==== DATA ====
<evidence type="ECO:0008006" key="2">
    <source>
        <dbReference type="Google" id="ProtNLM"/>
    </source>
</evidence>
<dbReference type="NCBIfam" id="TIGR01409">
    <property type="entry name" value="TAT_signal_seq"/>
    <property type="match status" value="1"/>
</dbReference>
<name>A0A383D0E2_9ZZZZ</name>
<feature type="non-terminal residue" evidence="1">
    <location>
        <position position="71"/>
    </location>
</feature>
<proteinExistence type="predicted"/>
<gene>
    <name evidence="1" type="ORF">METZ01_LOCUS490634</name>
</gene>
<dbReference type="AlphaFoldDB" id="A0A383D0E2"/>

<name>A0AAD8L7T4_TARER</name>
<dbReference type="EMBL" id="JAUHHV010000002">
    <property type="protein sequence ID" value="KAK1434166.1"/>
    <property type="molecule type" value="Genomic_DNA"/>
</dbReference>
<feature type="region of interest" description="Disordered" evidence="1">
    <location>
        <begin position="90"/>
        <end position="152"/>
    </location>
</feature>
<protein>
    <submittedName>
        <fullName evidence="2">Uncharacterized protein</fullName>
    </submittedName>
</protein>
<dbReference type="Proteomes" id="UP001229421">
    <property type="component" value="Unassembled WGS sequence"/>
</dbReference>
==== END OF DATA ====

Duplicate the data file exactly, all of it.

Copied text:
<evidence type="ECO:0008006" key="2">
    <source>
        <dbReference type="Google" id="ProtNLM"/>
    </source>
</evidence>
<dbReference type="NCBIfam" id="TIGR01409">
    <property type="entry name" value="TAT_signal_seq"/>
    <property type="match status" value="1"/>
</dbReference>
<name>A0A383D0E2_9ZZZZ</name>
<feature type="non-terminal residue" evidence="1">
    <location>
        <position position="71"/>
    </location>
</feature>
<proteinExistence type="predicted"/>
<gene>
    <name evidence="1" type="ORF">METZ01_LOCUS490634</name>
</gene>
<dbReference type="AlphaFoldDB" id="A0A383D0E2"/>

<name>A0AAD8L7T4_TARER</name>
<dbReference type="EMBL" id="JAUHHV010000002">
    <property type="protein sequence ID" value="KAK1434166.1"/>
    <property type="molecule type" value="Genomic_DNA"/>
</dbReference>
<feature type="region of interest" description="Disordered" evidence="1">
    <location>
        <begin position="90"/>
        <end position="152"/>
    </location>
</feature>
<protein>
    <submittedName>
        <fullName evidence="2">Uncharacterized protein</fullName>
    </submittedName>
</protein>
<dbReference type="Proteomes" id="UP001229421">
    <property type="component" value="Unassembled WGS sequence"/>
</dbReference>